It’s all in the family Columns

We recently talked about heredity, and I came to the conclusion that passing on characters from generation to generation is a kind of oddity.

My mom and I laugh together and the chin (the chin can be found in most of my aunts and cousins), but my hair color, blue eyes and height (or lack thereof) belong to my father’s mother. If I want to see how I look into my golden years, I just need to dig up family photos.

Speaking of photos, I found one of my husband’s grandfather’s past years standing in the garden in coveralls. It was like a black and white photo of my husband with a mustache on the steering wheel. Talk about weird!

My own kids are so different from each other that it’s hard to see similarities, but look a little closer. The shape of the eyes and nose is a dead end. Three of my four children have freckles of my dad (and mine). The second older one is built just like my father-in-law, and the younger son is too similar to my own dad to be adopted. And my daughter? She’s a mini-self (but will get taller soon).

Some of the things we have passed on can be considered a blessing. All my children share their parents ’love of reading. But other things like allergies and the fact that five of the six of us need corrective lenses are more like a curse.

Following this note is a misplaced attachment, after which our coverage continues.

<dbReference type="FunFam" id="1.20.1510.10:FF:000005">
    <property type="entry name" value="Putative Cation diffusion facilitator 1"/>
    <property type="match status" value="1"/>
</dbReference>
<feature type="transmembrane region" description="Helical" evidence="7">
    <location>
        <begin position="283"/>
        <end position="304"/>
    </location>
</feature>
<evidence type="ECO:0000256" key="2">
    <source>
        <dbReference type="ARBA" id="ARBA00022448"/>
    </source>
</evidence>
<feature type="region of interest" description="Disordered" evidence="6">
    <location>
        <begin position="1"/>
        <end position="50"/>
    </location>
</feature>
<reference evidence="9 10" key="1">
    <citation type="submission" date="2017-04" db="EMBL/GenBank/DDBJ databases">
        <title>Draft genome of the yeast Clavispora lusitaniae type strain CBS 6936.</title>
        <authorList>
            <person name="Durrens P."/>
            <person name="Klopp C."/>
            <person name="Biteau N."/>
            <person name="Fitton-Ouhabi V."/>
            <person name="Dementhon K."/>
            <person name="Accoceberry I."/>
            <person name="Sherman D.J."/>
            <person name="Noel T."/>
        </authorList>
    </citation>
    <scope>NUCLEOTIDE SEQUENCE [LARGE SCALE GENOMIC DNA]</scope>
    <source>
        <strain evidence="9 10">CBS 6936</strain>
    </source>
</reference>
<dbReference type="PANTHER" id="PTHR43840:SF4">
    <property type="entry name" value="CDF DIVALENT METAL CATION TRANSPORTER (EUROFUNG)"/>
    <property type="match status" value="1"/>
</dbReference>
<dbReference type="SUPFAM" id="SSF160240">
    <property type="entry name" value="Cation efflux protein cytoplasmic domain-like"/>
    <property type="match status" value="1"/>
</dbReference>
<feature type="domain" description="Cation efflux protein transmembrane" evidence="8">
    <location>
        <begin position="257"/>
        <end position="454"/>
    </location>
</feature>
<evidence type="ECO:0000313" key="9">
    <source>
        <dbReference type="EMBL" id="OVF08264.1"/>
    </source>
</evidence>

Even facial features have been traced through the generations. The husband shares his father’s casual outlook on life. I share my mom’s gift. The youngest son, who is vague and stoic in public, possesses the talent of his father and grandfather for practical jokes and ruthless stupidity. The second senior is very quiet, like his Pop-Pop, but neither one nor the other misses much. My daughter runs like me, but we both have three brothers, so that’s a given.

But even with all the similarities in appearance and character in our house, no two people are the same. If my kids were the same, parenting would be a lot easier! But God apparently did not want parents to be sad (as it happens), so He made our descendants very different, special and bizarre. Also, He probably likes to look down and see some variety instead of carbon copies.

I once read that our “identifier” is that we are different from each other so that we don’t get lost in the shuffle. Can you imagine a world where everyone was a newspaper reviewer? There would be no editors! After all, editors have the important task of separating wheat from chaff and making sure the chaff is printed!

Holly Fletcher writes for the Gettysburg Times and is a home mom who hopes her editor will see humor in the aforementioned statement.

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